Earlier today, users reported widespread problems while trying to access Apple’s cloud-based services, such as the iTunes Store and the Mac App Store. Although I didn’t run into any difficulties outside my normal experience – so far today, I’ve downloaded Xcode for one of the MacBook Pros in the lab, so that my boss-dude-person could mess around with Installer packages and passwords, as well as updates to a couple of apps that live on the iPhone I use for testing – it’s not a good sign, given how invested the company is in its forthcoming iCloud.
The iCloud service will be, along with iOS 5 and Mac OS X “Lion” (10.7 to those of us who keep track of such things), one of the main draws at Apple’s Worldwide Developers Conference, which starts Monday in San Francisco. (Coincidentally, Monday is also the 67th anniversary of “D-Day” for the Normandy invasion of World War II. I wonder which blogger will be the first to use “storm the beaches” or a similar cliche.)
Speaking of WWDC, Apple is said to have released a app for that today, with scheduling features and maps of Moscone West. I use the expression “said to have released” because a search of the App Store around 1pm Pacific Time – and another at 3pm -turned up nothing but a 99 cent countdown clock. Not that it really matters to me; being a San Francisco resident, I can find Moscone West with my eyes closed, and being a member of the press, I’m not really welcome at WWDC. Apple graciously allows us media folk access to the keynote address – and nothing else. But since it’s Apple’s clambake, and that policy’s been in place for years, I don’t take it personally.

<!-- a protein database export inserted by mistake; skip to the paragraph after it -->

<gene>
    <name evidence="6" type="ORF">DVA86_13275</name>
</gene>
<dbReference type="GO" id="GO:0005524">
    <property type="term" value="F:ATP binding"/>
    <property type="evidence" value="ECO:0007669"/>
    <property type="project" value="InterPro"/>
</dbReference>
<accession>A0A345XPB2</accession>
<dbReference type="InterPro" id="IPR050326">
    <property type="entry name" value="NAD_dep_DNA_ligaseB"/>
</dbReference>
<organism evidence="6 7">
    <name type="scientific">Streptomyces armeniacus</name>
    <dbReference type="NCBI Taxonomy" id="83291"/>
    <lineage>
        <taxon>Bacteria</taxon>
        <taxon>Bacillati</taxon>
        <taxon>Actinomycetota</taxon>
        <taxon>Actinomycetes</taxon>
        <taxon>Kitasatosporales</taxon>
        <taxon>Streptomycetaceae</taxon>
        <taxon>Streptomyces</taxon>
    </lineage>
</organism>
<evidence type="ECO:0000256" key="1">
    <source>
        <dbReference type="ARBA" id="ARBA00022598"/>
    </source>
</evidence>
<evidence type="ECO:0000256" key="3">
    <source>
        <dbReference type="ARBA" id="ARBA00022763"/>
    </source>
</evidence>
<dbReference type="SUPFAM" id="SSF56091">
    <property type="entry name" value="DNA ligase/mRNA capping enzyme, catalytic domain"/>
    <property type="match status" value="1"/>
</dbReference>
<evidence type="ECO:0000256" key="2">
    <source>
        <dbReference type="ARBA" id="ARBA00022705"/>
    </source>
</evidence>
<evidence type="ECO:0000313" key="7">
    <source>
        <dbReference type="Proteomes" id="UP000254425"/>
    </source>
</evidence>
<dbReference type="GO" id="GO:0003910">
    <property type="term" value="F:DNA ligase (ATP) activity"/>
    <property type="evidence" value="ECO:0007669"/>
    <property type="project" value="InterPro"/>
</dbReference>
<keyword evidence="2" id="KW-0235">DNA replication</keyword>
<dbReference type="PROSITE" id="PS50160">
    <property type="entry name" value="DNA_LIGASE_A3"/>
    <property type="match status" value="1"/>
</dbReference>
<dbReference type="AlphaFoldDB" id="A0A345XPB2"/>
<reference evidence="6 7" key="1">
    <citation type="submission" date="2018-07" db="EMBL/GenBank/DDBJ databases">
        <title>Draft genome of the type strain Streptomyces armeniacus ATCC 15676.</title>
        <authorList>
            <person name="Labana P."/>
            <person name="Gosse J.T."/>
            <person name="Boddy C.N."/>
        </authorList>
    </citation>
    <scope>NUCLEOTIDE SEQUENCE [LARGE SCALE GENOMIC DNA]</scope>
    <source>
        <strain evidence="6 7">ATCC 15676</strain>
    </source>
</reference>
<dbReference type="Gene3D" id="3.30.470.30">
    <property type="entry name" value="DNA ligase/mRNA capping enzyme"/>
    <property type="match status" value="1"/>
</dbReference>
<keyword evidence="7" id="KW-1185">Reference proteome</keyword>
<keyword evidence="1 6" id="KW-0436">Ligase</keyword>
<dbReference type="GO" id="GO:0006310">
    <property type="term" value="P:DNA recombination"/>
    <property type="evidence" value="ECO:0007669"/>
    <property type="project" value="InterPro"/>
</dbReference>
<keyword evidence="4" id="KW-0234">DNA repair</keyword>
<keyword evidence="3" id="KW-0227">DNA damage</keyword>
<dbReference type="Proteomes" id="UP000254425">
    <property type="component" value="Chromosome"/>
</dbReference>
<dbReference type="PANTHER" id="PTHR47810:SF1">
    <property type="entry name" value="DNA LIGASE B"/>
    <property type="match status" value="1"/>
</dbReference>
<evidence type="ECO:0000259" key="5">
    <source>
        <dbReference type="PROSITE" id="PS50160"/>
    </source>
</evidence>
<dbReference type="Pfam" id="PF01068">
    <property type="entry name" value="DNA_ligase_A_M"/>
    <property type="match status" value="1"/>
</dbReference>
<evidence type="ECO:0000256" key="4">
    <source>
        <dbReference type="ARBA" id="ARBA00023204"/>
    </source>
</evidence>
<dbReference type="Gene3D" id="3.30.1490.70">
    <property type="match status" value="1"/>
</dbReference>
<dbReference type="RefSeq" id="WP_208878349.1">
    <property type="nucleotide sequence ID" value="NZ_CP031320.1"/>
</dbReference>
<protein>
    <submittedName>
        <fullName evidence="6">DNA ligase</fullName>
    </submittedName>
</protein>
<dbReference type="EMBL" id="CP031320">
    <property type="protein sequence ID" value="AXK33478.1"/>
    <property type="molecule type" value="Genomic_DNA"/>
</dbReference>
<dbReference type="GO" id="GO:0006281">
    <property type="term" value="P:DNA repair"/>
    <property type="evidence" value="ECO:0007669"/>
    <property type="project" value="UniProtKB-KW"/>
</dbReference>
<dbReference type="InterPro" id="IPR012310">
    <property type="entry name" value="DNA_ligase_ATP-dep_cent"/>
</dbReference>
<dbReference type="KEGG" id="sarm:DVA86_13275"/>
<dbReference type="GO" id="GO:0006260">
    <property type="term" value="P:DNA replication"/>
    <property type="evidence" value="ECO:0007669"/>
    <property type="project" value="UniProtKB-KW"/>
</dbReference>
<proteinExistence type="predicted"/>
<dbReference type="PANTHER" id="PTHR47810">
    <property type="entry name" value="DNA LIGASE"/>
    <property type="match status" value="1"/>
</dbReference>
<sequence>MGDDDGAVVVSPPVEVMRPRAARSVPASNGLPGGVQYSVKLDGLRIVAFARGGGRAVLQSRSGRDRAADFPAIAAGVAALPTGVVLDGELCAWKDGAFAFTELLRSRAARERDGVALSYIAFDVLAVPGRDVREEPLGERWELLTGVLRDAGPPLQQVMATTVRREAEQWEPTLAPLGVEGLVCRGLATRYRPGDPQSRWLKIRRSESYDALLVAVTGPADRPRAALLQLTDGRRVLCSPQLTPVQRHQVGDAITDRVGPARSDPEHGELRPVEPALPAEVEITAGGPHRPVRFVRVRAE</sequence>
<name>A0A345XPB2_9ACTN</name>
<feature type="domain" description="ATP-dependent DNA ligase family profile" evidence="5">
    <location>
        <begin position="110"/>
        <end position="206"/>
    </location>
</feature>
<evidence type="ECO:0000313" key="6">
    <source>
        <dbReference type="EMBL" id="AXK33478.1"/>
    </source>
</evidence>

But back to my main point: despite the talk of how inevitable the cloud is, I will continue to be skeptical of the pie-in-the-sky claims being made on its behalf. Sure, the cloud can be convenient, and can keep TCO to a minimum. But if you’re dealing with a service that guarantees 15 minutes or less per month of downtime during normal business hours, if those 15 minutes happen to coincide with your boss demanding a report from a cloud-based service right now, someone’s going to lose.
There are some places where the cloud makes a great deal of sense, and backup is one of those. Although I’m not sure I want to try a full system restore from a cloud-based service such as Dolly Drive, such services are a very good alternative to maintaining a local backup and shuffling drives from one location to another. But in the event of the kind of disaster that would render a local backup unusable, a full system restore is exactly what I’m going to need to run, and even on the lab’s relatively speedy (20Mb/sec) WAN connection, that’s going to take a few days. I shudder to think how long it might take to restore even a subset of my data over anything slower than a T1.
So count me in the group of people who are excited by the potential of cloud-based services, but who don’t believe that there’s enough of the expertise needed to make these them work properly and consistently.